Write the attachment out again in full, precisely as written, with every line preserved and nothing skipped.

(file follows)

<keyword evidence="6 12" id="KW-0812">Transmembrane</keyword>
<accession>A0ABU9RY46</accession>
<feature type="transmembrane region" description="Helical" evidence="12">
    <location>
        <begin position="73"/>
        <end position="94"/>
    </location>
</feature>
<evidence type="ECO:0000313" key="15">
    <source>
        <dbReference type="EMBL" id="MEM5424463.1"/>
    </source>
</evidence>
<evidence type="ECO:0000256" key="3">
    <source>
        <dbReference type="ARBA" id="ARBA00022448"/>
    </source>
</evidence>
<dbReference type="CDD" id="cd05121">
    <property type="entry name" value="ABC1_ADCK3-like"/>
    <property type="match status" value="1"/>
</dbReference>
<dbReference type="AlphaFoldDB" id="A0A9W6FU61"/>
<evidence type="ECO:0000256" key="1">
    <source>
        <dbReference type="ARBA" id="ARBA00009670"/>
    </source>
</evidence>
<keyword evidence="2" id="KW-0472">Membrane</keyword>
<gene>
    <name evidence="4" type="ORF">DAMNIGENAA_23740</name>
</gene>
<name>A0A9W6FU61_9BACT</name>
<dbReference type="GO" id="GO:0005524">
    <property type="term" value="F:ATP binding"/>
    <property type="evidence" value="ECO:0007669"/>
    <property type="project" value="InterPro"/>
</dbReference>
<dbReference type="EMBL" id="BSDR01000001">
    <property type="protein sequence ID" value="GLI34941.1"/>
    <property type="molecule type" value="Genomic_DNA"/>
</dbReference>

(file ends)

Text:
<keyword evidence="6 12" id="KW-0812">Transmembrane</keyword>
<accession>A0ABU9RY46</accession>
<feature type="transmembrane region" description="Helical" evidence="12">
    <location>
        <begin position="73"/>
        <end position="94"/>
    </location>
</feature>
<evidence type="ECO:0000313" key="15">
    <source>
        <dbReference type="EMBL" id="MEM5424463.1"/>
    </source>
</evidence>
<evidence type="ECO:0000256" key="3">
    <source>
        <dbReference type="ARBA" id="ARBA00022448"/>
    </source>
</evidence>
<dbReference type="CDD" id="cd05121">
    <property type="entry name" value="ABC1_ADCK3-like"/>
    <property type="match status" value="1"/>
</dbReference>
<dbReference type="AlphaFoldDB" id="A0A9W6FU61"/>
<evidence type="ECO:0000256" key="1">
    <source>
        <dbReference type="ARBA" id="ARBA00009670"/>
    </source>
</evidence>
<keyword evidence="2" id="KW-0472">Membrane</keyword>
<gene>
    <name evidence="4" type="ORF">DAMNIGENAA_23740</name>
</gene>
<name>A0A9W6FU61_9BACT</name>
<dbReference type="GO" id="GO:0005524">
    <property type="term" value="F:ATP binding"/>
    <property type="evidence" value="ECO:0007669"/>
    <property type="project" value="InterPro"/>
</dbReference>
<dbReference type="EMBL" id="BSDR01000001">
    <property type="protein sequence ID" value="GLI34941.1"/>
    <property type="molecule type" value="Genomic_DNA"/>
</dbReference>